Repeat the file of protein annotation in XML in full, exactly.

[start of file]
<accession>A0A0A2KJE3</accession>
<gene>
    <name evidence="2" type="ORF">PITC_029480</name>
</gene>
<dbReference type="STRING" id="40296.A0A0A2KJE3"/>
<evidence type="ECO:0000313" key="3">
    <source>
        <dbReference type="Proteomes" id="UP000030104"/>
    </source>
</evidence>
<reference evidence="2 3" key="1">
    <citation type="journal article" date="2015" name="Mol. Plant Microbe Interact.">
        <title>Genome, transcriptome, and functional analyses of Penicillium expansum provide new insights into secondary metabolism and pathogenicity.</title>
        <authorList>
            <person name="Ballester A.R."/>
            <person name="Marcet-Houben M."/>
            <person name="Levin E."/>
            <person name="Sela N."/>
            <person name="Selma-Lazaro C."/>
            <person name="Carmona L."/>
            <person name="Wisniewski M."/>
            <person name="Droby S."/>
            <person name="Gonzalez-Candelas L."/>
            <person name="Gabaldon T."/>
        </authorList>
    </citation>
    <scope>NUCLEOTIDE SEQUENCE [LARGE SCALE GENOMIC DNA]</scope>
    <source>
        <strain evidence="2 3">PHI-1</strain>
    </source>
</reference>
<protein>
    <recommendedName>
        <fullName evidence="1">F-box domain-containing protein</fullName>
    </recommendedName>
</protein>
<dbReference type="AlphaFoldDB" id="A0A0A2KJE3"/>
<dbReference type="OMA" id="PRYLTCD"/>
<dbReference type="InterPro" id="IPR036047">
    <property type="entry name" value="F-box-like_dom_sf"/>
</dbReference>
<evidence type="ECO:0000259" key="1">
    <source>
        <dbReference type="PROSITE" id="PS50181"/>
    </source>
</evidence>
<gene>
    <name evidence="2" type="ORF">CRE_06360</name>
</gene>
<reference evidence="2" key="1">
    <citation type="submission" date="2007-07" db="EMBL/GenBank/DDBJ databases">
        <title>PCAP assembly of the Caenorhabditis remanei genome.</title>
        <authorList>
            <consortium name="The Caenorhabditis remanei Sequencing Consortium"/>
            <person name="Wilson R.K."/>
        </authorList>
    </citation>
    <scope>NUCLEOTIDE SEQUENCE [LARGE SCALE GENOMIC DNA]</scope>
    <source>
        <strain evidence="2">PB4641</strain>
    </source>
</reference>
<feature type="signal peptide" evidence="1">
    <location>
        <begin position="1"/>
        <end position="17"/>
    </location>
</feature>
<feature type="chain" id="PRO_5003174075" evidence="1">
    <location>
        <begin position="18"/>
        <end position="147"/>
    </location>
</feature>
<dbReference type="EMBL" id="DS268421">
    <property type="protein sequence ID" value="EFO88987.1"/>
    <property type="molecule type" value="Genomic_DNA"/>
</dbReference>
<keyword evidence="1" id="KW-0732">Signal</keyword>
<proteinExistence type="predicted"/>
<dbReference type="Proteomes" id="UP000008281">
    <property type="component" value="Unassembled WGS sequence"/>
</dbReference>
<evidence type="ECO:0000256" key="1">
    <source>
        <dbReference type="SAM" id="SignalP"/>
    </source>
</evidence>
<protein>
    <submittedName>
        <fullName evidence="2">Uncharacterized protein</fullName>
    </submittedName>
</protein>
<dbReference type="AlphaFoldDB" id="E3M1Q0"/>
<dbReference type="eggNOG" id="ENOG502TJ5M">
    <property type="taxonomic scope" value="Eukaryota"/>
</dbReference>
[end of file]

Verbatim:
<accession>A0A0A2KJE3</accession>
<gene>
    <name evidence="2" type="ORF">PITC_029480</name>
</gene>
<dbReference type="STRING" id="40296.A0A0A2KJE3"/>
<evidence type="ECO:0000313" key="3">
    <source>
        <dbReference type="Proteomes" id="UP000030104"/>
    </source>
</evidence>
<reference evidence="2 3" key="1">
    <citation type="journal article" date="2015" name="Mol. Plant Microbe Interact.">
        <title>Genome, transcriptome, and functional analyses of Penicillium expansum provide new insights into secondary metabolism and pathogenicity.</title>
        <authorList>
            <person name="Ballester A.R."/>
            <person name="Marcet-Houben M."/>
            <person name="Levin E."/>
            <person name="Sela N."/>
            <person name="Selma-Lazaro C."/>
            <person name="Carmona L."/>
            <person name="Wisniewski M."/>
            <person name="Droby S."/>
            <person name="Gonzalez-Candelas L."/>
            <person name="Gabaldon T."/>
        </authorList>
    </citation>
    <scope>NUCLEOTIDE SEQUENCE [LARGE SCALE GENOMIC DNA]</scope>
    <source>
        <strain evidence="2 3">PHI-1</strain>
    </source>
</reference>
<protein>
    <recommendedName>
        <fullName evidence="1">F-box domain-containing protein</fullName>
    </recommendedName>
</protein>
<dbReference type="AlphaFoldDB" id="A0A0A2KJE3"/>
<dbReference type="OMA" id="PRYLTCD"/>
<dbReference type="InterPro" id="IPR036047">
    <property type="entry name" value="F-box-like_dom_sf"/>
</dbReference>
<evidence type="ECO:0000259" key="1">
    <source>
        <dbReference type="PROSITE" id="PS50181"/>
    </source>
</evidence>
<gene>
    <name evidence="2" type="ORF">CRE_06360</name>
</gene>
<reference evidence="2" key="1">
    <citation type="submission" date="2007-07" db="EMBL/GenBank/DDBJ databases">
        <title>PCAP assembly of the Caenorhabditis remanei genome.</title>
        <authorList>
            <consortium name="The Caenorhabditis remanei Sequencing Consortium"/>
            <person name="Wilson R.K."/>
        </authorList>
    </citation>
    <scope>NUCLEOTIDE SEQUENCE [LARGE SCALE GENOMIC DNA]</scope>
    <source>
        <strain evidence="2">PB4641</strain>
    </source>
</reference>
<feature type="signal peptide" evidence="1">
    <location>
        <begin position="1"/>
        <end position="17"/>
    </location>
</feature>
<feature type="chain" id="PRO_5003174075" evidence="1">
    <location>
        <begin position="18"/>
        <end position="147"/>
    </location>
</feature>
<dbReference type="EMBL" id="DS268421">
    <property type="protein sequence ID" value="EFO88987.1"/>
    <property type="molecule type" value="Genomic_DNA"/>
</dbReference>
<keyword evidence="1" id="KW-0732">Signal</keyword>
<proteinExistence type="predicted"/>
<dbReference type="Proteomes" id="UP000008281">
    <property type="component" value="Unassembled WGS sequence"/>
</dbReference>
<evidence type="ECO:0000256" key="1">
    <source>
        <dbReference type="SAM" id="SignalP"/>
    </source>
</evidence>
<protein>
    <submittedName>
        <fullName evidence="2">Uncharacterized protein</fullName>
    </submittedName>
</protein>
<dbReference type="AlphaFoldDB" id="E3M1Q0"/>
<dbReference type="eggNOG" id="ENOG502TJ5M">
    <property type="taxonomic scope" value="Eukaryota"/>
</dbReference>